Guy Scott's accession to the vice-presidency of Zambia is the most recent, and most visible, example of a mini-trend that's quietly gathering force. In Uganda, Ian Clarke, a dual citizen of the UK and Uganda, was recently elected chairman of a district of Kampala. In Kenya, there has long been white involvement in elective politics: Philip Leakey served Langata as MP for 13 years, and was an assistant minister; his brother Richard is better known for his stints as cabinet secretary and head of the Kenya Wildlife Service, but even he dabbled in politics as a founder member of Safina.
Here we have Helen Zille, leader of the opposition, and Timothy Stamps, Zimbabwe's former minister for health and for a long time Zanu-PF's sole white member of parliament. There are others, but these six are a not wholly unrepresentative sample. It might seem strange to find white Africans in African politics, and especially in elective post-colonial African politics, if only because the conventional story of post-colonial African politics has always been that of African nationalism.
Begin with the main reason for the surprise: the view that African politics is necessarily and uniformly tribal, because Africans identify chiefly by ethnicity, and hence, presumably, wouldn't vote for a white politician because being white would clearly signal ethnic outsiderhood. The view is defective as it stands, for even if African voters were inveterately ethnocentric, it quite often happens that in ethnically partisan elections, candidates who don't identify with either side are acceptable to competing groups precisely because they're ethnically neutral – at least part of the success of candidates of Somali origin in Kenyan electoral politics, for example, is explicable this way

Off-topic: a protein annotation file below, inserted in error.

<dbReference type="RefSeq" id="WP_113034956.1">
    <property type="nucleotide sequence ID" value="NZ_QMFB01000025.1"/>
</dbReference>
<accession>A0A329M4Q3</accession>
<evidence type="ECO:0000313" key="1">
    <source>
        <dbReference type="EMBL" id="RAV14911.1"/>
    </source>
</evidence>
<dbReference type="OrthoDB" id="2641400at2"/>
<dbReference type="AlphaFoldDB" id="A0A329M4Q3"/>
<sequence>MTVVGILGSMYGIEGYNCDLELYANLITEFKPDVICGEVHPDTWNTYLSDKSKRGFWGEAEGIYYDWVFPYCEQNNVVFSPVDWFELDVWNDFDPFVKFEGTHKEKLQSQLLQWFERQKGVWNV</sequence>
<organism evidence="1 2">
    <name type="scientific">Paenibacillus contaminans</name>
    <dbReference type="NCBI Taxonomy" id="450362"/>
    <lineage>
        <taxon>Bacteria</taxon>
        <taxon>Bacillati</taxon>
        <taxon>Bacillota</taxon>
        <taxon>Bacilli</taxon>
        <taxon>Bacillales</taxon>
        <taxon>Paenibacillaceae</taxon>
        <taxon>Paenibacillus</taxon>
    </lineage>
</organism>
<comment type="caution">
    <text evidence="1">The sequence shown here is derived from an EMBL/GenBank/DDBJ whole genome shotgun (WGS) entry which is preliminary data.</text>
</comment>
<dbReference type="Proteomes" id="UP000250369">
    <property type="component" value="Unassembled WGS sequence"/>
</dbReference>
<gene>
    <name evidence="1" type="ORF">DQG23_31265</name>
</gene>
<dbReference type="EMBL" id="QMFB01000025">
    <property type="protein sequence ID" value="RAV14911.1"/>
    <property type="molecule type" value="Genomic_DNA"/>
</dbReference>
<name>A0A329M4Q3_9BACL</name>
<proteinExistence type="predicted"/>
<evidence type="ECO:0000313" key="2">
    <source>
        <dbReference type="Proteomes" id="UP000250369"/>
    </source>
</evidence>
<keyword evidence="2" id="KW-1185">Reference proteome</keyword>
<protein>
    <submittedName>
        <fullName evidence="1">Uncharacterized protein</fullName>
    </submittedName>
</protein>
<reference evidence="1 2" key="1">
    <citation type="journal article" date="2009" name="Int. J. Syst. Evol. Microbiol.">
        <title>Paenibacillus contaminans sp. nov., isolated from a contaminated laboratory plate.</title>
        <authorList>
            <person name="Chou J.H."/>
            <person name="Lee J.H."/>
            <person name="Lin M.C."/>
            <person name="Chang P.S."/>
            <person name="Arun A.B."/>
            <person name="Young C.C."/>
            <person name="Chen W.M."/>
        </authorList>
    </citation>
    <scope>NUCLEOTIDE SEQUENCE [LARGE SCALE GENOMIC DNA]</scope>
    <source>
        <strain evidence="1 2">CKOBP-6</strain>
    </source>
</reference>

Strength of ethnic identification varies widely across Africa, and most Africans do not identify primarily with their ethnicity. Second, there's quite good evidence that ethnic identification is caused by political activity, rather than preceding it as an independent fact: the view simply gets the line of causation wrong. Third, there's very decent evidence that ethnicity as a determiner of political identification is in decline across the continent.
It's more useful to look directly at the cases. Notice that of the six named in the first paragraph, five are men, four of whom are strongly identified with a particular profession in voters' minds: Scott with farming, Clarke and Stamps with medicine, and Richard Leakey with administration. Both characteristics, gender and profession, matter. African politics remain very difficult for women; even established female politicians, such as Zille, are occasionally subjected to deeply unpleasant abuse and worse.
But professional qualifications probably bear the explanatory burden. Research shows that the most popular form of self-identification across Africa is by occupation and class (40%). Identification by class is particularly salient in Uganda and Zambia: of the countries in the sample, only Tanzania scores higher. Where voters identify by class and occupation, a candidate who can present evidence of solid professional qualifications and professional success is at an advantage; competence is a mighty electoral boost. I'm willing to bet that this substantially accounts for Stamps, Scott and Clarke's successes, especially since they have demonstrated competence in key professions (medicine and agriculture). Additionally, none of the six have any strong connection with the wrong side of the colonial order, and several of them have a well-documented record of opposition to it.
Where that condition is in place, we should not be surprised to find more white male African professionals doing well in African electoral politics.
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